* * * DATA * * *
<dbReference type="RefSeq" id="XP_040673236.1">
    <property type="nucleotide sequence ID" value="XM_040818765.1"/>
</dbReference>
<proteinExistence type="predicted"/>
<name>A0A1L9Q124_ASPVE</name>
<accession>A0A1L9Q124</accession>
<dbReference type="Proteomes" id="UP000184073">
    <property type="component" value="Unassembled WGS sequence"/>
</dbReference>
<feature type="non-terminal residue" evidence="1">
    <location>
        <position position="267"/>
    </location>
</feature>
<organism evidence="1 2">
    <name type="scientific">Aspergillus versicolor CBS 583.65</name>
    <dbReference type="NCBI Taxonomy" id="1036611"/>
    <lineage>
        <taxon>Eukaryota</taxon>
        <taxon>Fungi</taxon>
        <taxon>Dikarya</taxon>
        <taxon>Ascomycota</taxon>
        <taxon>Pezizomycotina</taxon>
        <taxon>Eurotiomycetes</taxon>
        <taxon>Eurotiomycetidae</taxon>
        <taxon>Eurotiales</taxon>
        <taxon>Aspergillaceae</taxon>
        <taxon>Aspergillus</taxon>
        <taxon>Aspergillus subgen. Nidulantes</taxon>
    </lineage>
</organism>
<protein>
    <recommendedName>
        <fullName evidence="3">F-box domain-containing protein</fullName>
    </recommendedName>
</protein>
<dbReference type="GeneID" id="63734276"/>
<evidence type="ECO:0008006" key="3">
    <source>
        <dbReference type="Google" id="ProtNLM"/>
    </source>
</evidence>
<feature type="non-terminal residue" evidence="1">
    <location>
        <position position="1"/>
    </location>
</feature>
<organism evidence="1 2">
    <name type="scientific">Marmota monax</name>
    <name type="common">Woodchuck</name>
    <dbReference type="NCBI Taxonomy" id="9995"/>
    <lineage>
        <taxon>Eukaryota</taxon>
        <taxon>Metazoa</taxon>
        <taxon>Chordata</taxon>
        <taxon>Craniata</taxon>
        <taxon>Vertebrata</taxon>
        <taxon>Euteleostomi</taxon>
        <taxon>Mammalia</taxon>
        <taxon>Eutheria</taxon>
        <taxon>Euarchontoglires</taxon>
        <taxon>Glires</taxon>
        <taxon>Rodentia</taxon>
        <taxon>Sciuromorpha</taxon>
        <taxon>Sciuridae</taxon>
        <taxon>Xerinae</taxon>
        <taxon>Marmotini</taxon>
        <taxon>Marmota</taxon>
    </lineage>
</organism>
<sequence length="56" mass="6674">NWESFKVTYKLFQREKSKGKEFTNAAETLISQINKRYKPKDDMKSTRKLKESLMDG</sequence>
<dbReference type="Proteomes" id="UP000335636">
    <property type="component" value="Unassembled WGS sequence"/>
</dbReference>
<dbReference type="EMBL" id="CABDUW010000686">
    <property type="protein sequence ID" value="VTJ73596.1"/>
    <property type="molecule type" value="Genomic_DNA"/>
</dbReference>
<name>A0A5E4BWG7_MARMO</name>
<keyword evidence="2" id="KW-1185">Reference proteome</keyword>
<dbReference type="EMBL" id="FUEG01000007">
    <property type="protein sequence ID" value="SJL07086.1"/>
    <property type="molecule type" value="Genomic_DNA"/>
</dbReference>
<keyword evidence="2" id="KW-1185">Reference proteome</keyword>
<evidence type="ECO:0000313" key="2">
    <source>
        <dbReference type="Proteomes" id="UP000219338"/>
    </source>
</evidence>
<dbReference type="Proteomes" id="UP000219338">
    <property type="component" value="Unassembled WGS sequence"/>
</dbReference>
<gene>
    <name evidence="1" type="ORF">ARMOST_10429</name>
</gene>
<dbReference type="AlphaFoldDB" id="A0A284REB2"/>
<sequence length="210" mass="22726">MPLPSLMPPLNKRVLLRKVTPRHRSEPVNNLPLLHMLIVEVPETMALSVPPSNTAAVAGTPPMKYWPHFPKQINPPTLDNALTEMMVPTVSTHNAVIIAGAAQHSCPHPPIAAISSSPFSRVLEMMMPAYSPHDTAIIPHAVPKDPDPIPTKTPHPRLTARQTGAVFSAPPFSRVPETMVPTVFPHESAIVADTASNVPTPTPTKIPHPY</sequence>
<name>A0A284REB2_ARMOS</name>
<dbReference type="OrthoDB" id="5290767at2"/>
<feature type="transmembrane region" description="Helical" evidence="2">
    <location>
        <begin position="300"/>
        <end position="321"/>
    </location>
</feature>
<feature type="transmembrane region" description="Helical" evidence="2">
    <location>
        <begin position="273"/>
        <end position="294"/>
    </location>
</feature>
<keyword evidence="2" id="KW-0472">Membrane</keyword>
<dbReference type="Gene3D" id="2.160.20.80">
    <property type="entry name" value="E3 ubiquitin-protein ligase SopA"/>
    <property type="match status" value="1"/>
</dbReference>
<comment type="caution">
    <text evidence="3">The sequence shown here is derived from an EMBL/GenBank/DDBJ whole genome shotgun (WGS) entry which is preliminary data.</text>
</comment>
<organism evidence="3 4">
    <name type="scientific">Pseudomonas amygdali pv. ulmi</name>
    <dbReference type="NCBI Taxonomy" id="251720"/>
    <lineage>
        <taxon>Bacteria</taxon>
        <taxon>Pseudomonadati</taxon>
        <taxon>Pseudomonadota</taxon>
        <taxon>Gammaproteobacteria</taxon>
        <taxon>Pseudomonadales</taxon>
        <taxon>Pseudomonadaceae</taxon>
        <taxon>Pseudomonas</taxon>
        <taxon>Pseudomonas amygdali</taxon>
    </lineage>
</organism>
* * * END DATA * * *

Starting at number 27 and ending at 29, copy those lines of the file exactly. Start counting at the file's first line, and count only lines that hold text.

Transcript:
        <taxon>Aspergillaceae</taxon>
        <taxon>Aspergillus</taxon>
        <taxon>Aspergillus subgen. Nidulantes</taxon>